Finnish exonyms

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Below is list of Finnish language exonyms for towns and cities in non-Finnish-speaking areas:


Azerbaijan (Azerbaidžan)[edit]

Belgium (Belgia)[edit]


China (Kiina)[edit]

Cuba (Kuuba)[edit]

Cyprus (Kypros)[edit]

Denmark (Tanska)[edit]

Egypt (Egypti)[edit]

Estonia (Viro)[edit]

Estonian and Finnish are quite closely related and share many words that differ only slightly, such as saar (Estonian) and saari (Finnish) for island. Many Estonian toponyms and even people's names are simply treated in Finnish as though they were Finnish words, creating an unlimited number of potentially existing exonyms, an exhaustive list of which would be impossible as well as pointless to compile. Below are some frequently encountered examples of these, as well as those where the difference is significant.

Finland (Suomi)[edit]

Åland (Ahvenanmaa)[edit]

Åland, while a part of Finland, is monolingually Swedish as per the Autonomy Act of Åland. Finnish names for places in Åland may therefore be considered exonyms.

The following is a list of old Finnish exonyms for Åland place-names. Some of them, though not all, appear in the Finnish encyclopaedia Pieni Tietosanakirja from the late 1920s.

Elsewhere in Finland[edit]

The Swedish names for the above are commonly (if not exclusively) used in modern-day Finnish.[6] Korsnäs in Ostrobothnia should not be confused with other locations in Finland with the same name (see Korsnäs (disambiguation)).

Areas with both Finnish-, and Swedish-speaking inhabitants have endonymic place names in both languages. Due to changing demographics, some monolingually Swedish areas have historical Finnish names inherited from earlier Finnish-speaking inhabitants. For example, Molpe, a village of Korsnäs is Moikipää in Finnish.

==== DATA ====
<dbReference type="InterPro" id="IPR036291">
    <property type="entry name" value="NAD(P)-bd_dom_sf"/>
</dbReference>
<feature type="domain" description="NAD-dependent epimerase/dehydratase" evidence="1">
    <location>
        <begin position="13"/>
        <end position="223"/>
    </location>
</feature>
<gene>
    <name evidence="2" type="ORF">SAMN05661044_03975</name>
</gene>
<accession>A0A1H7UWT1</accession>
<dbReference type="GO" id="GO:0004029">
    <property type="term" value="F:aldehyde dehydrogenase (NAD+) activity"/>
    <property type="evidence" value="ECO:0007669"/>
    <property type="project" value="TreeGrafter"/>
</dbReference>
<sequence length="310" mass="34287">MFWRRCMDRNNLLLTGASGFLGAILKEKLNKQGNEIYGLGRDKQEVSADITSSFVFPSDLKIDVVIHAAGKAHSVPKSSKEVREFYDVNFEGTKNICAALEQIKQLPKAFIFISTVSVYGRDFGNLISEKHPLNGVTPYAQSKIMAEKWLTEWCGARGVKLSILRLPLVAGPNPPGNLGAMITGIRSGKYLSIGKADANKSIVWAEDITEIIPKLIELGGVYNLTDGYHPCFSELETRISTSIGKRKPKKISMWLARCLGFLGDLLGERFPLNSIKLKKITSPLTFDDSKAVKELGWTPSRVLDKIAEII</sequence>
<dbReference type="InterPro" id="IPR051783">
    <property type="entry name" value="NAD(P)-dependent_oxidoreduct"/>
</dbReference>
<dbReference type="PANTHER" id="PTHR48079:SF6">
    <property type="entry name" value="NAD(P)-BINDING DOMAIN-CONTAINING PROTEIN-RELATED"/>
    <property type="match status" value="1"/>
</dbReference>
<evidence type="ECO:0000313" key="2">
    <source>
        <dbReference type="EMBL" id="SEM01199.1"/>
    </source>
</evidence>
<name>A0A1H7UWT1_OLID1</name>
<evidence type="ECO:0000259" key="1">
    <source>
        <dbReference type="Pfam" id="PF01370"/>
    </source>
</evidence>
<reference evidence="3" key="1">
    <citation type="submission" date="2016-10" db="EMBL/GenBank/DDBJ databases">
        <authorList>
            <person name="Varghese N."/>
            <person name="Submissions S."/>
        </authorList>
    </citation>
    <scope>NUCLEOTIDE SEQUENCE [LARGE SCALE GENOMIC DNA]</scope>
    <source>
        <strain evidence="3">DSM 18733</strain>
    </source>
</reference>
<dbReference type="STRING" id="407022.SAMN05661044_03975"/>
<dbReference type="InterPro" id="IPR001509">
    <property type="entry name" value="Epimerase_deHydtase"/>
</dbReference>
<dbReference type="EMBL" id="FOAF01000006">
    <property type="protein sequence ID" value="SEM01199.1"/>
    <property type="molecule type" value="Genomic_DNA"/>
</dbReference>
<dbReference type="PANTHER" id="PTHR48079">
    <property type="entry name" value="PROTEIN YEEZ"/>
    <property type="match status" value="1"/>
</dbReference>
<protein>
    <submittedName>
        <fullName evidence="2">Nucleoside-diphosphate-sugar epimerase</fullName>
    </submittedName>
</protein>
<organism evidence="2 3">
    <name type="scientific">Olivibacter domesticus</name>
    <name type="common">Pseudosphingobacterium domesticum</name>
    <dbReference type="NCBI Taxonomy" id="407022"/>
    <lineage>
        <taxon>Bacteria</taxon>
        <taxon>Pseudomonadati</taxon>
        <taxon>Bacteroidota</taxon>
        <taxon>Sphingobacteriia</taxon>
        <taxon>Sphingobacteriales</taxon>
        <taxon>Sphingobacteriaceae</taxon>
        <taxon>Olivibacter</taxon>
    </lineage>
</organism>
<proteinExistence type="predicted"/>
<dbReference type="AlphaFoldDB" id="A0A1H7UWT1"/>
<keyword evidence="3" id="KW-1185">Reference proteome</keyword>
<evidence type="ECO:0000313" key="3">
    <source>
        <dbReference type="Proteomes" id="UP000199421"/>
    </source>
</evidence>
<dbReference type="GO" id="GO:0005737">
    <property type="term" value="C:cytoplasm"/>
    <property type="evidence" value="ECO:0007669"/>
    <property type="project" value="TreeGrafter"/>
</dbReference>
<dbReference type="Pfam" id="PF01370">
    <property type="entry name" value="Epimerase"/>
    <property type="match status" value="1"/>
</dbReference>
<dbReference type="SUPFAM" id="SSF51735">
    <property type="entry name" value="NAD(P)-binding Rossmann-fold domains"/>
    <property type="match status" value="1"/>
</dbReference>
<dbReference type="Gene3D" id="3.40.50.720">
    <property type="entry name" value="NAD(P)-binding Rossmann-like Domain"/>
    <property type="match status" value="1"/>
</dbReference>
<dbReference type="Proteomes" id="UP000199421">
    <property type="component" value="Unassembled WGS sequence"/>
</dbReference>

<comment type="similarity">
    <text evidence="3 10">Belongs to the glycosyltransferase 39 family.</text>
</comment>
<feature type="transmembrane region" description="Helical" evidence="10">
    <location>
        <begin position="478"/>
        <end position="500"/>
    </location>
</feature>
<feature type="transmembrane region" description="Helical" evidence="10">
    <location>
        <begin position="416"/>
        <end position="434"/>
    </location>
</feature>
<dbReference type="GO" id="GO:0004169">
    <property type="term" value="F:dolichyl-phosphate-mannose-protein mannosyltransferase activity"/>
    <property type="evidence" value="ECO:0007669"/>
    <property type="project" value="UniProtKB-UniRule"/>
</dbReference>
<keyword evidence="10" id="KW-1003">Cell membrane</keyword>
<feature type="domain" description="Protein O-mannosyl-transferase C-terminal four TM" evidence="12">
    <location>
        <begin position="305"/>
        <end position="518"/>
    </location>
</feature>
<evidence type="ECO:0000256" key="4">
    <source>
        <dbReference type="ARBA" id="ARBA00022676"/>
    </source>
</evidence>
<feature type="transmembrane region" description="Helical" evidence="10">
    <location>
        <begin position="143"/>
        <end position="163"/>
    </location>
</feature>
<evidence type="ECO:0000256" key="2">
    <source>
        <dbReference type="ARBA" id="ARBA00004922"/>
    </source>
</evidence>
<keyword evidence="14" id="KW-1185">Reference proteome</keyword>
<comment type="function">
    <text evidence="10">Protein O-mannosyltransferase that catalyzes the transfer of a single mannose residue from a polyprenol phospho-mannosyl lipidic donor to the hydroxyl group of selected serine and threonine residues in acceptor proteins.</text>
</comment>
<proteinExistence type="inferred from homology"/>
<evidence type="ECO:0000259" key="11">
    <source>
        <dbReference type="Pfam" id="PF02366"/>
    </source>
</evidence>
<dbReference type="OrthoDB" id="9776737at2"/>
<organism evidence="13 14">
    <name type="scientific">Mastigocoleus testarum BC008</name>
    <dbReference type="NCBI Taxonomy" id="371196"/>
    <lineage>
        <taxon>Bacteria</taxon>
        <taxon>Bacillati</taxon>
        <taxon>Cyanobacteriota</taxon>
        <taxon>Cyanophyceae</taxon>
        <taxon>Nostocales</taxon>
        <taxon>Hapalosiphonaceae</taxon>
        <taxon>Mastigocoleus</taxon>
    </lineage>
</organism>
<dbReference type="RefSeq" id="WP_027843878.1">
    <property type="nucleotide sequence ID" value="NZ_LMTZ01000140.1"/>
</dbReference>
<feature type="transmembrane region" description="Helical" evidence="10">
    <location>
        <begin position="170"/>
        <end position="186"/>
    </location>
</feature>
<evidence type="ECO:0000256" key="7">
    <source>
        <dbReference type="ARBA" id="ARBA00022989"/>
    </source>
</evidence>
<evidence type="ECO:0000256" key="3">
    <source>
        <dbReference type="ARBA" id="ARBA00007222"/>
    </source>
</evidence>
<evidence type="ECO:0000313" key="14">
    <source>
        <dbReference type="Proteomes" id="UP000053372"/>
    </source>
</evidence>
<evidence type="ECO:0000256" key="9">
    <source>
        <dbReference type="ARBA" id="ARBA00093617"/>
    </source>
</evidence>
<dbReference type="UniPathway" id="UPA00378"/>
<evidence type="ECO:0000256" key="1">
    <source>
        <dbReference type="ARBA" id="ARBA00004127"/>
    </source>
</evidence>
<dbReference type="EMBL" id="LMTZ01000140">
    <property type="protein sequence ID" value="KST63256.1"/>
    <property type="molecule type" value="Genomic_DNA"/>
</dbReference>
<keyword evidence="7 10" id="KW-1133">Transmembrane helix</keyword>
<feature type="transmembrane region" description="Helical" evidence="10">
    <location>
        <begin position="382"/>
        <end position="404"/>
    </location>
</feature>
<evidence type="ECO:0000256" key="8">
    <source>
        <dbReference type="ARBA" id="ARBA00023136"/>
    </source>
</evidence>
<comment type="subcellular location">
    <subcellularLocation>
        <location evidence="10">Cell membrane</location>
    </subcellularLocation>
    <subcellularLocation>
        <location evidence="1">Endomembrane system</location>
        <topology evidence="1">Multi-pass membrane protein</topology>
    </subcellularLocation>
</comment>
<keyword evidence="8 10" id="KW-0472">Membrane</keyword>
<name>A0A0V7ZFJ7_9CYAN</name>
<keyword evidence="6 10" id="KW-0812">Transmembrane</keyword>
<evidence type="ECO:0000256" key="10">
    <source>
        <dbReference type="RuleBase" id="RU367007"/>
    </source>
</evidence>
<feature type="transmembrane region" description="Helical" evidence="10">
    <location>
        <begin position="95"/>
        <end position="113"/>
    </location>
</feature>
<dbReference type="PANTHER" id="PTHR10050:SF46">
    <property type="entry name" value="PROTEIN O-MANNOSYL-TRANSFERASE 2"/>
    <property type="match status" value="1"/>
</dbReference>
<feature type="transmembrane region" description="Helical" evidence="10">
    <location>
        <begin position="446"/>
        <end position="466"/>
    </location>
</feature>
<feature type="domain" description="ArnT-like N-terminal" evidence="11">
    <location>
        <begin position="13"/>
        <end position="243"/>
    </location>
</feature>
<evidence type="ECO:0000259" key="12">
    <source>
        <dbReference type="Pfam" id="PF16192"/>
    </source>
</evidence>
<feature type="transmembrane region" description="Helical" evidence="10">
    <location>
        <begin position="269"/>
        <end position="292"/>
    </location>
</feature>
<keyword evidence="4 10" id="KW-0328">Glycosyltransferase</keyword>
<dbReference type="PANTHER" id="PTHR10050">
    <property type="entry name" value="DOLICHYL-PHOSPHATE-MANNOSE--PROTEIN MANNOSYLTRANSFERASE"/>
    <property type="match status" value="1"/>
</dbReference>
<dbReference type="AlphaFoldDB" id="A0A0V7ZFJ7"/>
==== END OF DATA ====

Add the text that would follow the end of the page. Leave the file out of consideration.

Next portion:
France (Ranska)[edit]

  • Nice Nizza (i.e. the Italian and German form is used in Finnish, was also the archaic Swedish form)
  • Paris Pariisi

Germany (Saksa)[edit]

Greece (Kreikka)[edit]

Ancient transcriptions that do not reflect modern pronunciation are used in some cases, e.g. Herakleion ("Iraklion").

Holy See (Vatikaanivaltio)[edit]




Italy (Italia)[edit]


Lithuania (Liettua)[edit]

Luxembourg (Luxemburg)[edit]

Norway (Norja)[edit]

For further names, see : Finnish exonyms for places in Norway

The river Teno, Tana in Norwegian, defines a stretch of border between the states.

Poland (Puola)[edit]

Portugal (Portugali)[edit]


Russia (Venäjä)[edit]

Note that Finnish was formerly an official language in the Republic of Karelia and is still widely used there, and some places in what was Finnish territory until World War II have been given totally new Russian names; thus, Finnish names of Karelian places are not all strictly exonyms.

Russia (lakes in Karelia)[edit]

Saudi Arabia (Saudi-Arabia)[edit]


South Africa (Etelä-Afrikka)[edit]

Spain (Espanja)[edit]

Sweden (Ruotsi)[edit]

Northern Sweden has a Finnish/meänkieli-speaking minority and indeed some names are derived from Finnish, thus they are not exonyms. For Finnish place names in Northern Sweden, see Finnish exonyms (Sweden)

Switzerland (Sveitsi)[edit]

Syria (Syyria)[edit]

Ukraine (Ukraina)[edit]

United Kingdom (Iso-Britannia)[edit]

United States (Yhdysvallat)[edit]

In general[edit]

Foreign place names containing a direction such as South or Upper are often translated, e.g.:

See also[edit]


  1. ^ Svenska Ortnamn i Finland, The Research Institute for the Languages of Finland, see "Mariehamn"
  2. ^ Lumpari World Water Features Database |
  3. ^ Verbix
  4. ^ Suomen kunnat: Kökar
  5. ^
  6. ^ Svenska Ortnamn i Finland, The Research Institute for the Languages of Finland, see "Korsnäs" and "Liljendal".